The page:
2. The first may have been Sam Wanamaker’s Sinbad and the Eye of the Tiger (1977). The second may have been J. Erastheo Navoa’s Pepeng Kulisap (1978). Both movies I saw at the local theater in my little provincial college town in the Philippines. The theater was shut down after its owner, a fertilizer manufacturer who became a movie producer and director, was indicted for a massive Ponzi scheme. There went the local theater.

3. My long and sometimes inexplicable affection for horror films most likely came from the movies that played endlessly during the daytime (!) on Philippine television (specifically, RPN-9) in the Seventies: Roy Ward Baker’s Asylum and Michael Findlay’s Shriek of the Mutilated. These I’ve seen again fairly recently, and they’re both as good/bad as I remembered.

4. My hunger for horror movies was also abetted by my mother, of all people, who rented every slasher flick she could; since this was the early ’80s, there was no shortage of them: Pieces, Happy Birthday To Me, The Prowler, Alone in the Dark. I have not seen any of them since.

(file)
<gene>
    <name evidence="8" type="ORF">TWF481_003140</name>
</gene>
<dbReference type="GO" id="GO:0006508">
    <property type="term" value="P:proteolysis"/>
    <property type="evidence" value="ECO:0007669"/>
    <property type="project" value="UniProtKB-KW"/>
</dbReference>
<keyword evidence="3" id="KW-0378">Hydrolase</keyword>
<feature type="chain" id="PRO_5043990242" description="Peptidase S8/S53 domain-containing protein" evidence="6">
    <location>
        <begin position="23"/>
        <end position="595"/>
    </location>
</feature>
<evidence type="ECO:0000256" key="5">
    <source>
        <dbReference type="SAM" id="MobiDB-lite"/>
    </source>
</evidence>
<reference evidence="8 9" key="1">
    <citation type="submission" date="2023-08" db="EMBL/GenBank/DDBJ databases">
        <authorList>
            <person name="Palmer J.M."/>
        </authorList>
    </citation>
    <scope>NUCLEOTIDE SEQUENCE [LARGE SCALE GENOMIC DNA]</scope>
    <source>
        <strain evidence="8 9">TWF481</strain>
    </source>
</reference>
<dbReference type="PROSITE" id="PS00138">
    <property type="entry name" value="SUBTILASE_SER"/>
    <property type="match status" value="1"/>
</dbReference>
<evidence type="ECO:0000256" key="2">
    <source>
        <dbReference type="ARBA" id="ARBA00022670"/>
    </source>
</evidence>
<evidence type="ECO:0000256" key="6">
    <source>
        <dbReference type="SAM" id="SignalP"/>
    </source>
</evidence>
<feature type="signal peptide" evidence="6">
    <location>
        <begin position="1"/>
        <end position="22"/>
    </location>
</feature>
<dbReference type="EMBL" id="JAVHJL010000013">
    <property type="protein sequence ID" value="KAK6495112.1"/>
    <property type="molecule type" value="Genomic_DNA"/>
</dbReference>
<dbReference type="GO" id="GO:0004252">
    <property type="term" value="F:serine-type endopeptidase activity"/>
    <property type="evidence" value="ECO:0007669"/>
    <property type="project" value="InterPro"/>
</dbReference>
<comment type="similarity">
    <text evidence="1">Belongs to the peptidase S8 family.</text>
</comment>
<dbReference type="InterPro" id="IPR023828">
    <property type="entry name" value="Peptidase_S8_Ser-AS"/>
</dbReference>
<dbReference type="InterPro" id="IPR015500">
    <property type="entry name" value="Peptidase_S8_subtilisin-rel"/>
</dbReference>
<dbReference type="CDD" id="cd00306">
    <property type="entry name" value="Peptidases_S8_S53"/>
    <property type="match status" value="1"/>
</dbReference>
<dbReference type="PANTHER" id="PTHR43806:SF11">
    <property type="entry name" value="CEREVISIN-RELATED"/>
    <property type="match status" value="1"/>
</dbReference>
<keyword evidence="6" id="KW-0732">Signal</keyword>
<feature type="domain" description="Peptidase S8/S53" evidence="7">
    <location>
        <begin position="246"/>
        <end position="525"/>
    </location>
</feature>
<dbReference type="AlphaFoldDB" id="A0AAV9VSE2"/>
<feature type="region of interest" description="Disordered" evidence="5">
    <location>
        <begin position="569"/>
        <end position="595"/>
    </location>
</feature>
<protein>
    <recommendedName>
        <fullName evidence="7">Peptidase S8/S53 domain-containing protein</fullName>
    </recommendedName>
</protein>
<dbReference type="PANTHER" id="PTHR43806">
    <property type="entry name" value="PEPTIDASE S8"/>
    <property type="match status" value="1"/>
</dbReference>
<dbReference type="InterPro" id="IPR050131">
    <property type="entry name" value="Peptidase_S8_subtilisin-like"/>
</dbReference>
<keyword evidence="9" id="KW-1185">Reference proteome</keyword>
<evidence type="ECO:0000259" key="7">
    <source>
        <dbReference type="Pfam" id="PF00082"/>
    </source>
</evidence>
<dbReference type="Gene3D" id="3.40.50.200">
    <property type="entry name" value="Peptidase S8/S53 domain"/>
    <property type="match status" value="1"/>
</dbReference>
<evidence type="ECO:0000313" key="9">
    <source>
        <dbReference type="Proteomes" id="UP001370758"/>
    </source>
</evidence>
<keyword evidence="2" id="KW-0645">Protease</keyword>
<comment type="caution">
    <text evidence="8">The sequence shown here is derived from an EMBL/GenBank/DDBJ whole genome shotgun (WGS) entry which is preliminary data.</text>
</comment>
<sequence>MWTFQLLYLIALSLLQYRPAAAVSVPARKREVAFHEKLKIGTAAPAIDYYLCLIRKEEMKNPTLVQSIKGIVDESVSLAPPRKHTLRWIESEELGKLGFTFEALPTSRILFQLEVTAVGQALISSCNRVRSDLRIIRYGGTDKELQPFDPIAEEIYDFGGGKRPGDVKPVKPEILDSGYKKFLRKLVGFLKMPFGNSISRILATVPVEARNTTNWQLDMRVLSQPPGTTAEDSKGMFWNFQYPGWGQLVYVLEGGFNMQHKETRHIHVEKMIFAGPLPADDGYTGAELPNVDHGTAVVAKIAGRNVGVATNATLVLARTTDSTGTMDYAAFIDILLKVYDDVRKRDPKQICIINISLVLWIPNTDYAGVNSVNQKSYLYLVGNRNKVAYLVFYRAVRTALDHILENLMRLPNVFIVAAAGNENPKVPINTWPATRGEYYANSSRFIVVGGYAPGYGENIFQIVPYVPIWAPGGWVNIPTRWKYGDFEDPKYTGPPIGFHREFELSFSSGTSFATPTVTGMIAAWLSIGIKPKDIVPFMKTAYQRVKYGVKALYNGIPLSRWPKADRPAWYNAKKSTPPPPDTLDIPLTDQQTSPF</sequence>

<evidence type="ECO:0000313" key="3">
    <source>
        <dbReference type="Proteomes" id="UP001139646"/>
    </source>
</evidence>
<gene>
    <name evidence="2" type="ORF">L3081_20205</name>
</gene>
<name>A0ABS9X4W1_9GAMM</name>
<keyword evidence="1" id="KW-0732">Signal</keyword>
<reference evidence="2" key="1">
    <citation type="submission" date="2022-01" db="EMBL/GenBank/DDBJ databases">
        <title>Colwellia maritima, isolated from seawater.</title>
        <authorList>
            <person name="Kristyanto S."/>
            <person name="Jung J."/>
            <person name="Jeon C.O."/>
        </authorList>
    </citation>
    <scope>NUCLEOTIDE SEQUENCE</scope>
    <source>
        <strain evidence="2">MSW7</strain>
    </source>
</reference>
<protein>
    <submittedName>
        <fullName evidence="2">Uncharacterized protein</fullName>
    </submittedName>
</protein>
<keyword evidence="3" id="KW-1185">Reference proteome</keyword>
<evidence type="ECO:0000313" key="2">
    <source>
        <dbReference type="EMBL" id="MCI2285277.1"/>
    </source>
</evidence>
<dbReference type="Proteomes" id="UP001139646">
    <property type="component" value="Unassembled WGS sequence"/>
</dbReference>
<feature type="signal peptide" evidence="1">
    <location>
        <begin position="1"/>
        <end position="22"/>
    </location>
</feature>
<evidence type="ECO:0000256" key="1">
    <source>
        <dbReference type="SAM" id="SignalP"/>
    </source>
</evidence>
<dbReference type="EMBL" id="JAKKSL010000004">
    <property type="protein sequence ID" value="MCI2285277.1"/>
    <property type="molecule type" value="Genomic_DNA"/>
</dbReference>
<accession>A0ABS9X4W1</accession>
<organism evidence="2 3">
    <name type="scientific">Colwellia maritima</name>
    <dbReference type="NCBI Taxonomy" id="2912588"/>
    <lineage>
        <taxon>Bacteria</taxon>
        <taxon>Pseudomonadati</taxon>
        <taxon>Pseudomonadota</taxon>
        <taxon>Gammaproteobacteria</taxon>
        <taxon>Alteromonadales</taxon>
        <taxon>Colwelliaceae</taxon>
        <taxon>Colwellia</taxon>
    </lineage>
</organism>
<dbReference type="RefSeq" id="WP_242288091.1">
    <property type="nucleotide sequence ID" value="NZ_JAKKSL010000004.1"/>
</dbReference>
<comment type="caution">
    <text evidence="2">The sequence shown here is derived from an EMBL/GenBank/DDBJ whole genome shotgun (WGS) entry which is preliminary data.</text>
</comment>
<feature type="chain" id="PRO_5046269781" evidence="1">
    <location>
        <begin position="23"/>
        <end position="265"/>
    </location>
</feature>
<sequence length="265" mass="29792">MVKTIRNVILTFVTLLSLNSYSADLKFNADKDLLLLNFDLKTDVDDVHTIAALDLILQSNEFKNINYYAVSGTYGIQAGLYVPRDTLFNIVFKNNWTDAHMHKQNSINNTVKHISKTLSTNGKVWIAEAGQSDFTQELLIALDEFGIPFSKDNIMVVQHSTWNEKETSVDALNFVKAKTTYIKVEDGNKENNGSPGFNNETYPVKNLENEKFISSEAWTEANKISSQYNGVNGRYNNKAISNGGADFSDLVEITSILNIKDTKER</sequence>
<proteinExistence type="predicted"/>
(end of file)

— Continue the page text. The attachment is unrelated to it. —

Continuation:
5. The early ’80s were also fertile ground for movies of the horny-teenager genre. I wasn’t allowed to see those. No sex, but graphic dismemberment was fine.

6. My mother also rented every Charles Bronson movie she could find. I think my favorite was Death Hunt, only because it also starred Lee Marvin, or maybe The Mechanic, only because it also starred the guy from “Airwolf”. (Every kid I knew wanted to be Jan-Michael Vincent, at least until “MacGyver” came along.) I have not seen these movies since either.

7. The very first videotape we ever rented and watched on our brand-new, cutting-edge piece of machinery — a top-loading Sony Betamax that weighed a ton, later sporting diagonal scratches on the front, after the time our house was burgled, and we found the Betamax sitting in the weeds in the abandoned lot behind our house, presumably abandoned by the thieves because of its weight — was E.T.: The Extra-Terrestrial. I haven’t seen it since.